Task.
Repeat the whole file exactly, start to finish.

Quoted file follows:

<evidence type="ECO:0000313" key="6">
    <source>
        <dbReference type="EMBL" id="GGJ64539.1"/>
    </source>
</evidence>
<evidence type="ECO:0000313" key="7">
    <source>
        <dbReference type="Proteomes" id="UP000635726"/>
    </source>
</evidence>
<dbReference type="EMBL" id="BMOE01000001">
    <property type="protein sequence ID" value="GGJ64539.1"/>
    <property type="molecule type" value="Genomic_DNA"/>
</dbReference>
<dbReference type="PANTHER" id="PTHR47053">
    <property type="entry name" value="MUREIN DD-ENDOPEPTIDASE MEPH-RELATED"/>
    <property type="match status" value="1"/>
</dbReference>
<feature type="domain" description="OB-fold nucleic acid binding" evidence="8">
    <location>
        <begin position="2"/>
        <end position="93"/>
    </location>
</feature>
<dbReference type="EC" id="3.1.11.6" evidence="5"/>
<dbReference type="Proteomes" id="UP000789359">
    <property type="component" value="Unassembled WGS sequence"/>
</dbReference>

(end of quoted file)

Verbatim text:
<evidence type="ECO:0000313" key="6">
    <source>
        <dbReference type="EMBL" id="GGJ64539.1"/>
    </source>
</evidence>
<evidence type="ECO:0000313" key="7">
    <source>
        <dbReference type="Proteomes" id="UP000635726"/>
    </source>
</evidence>
<dbReference type="EMBL" id="BMOE01000001">
    <property type="protein sequence ID" value="GGJ64539.1"/>
    <property type="molecule type" value="Genomic_DNA"/>
</dbReference>
<dbReference type="PANTHER" id="PTHR47053">
    <property type="entry name" value="MUREIN DD-ENDOPEPTIDASE MEPH-RELATED"/>
    <property type="match status" value="1"/>
</dbReference>
<feature type="domain" description="OB-fold nucleic acid binding" evidence="8">
    <location>
        <begin position="2"/>
        <end position="93"/>
    </location>
</feature>
<dbReference type="EC" id="3.1.11.6" evidence="5"/>
<dbReference type="Proteomes" id="UP000789359">
    <property type="component" value="Unassembled WGS sequence"/>
</dbReference>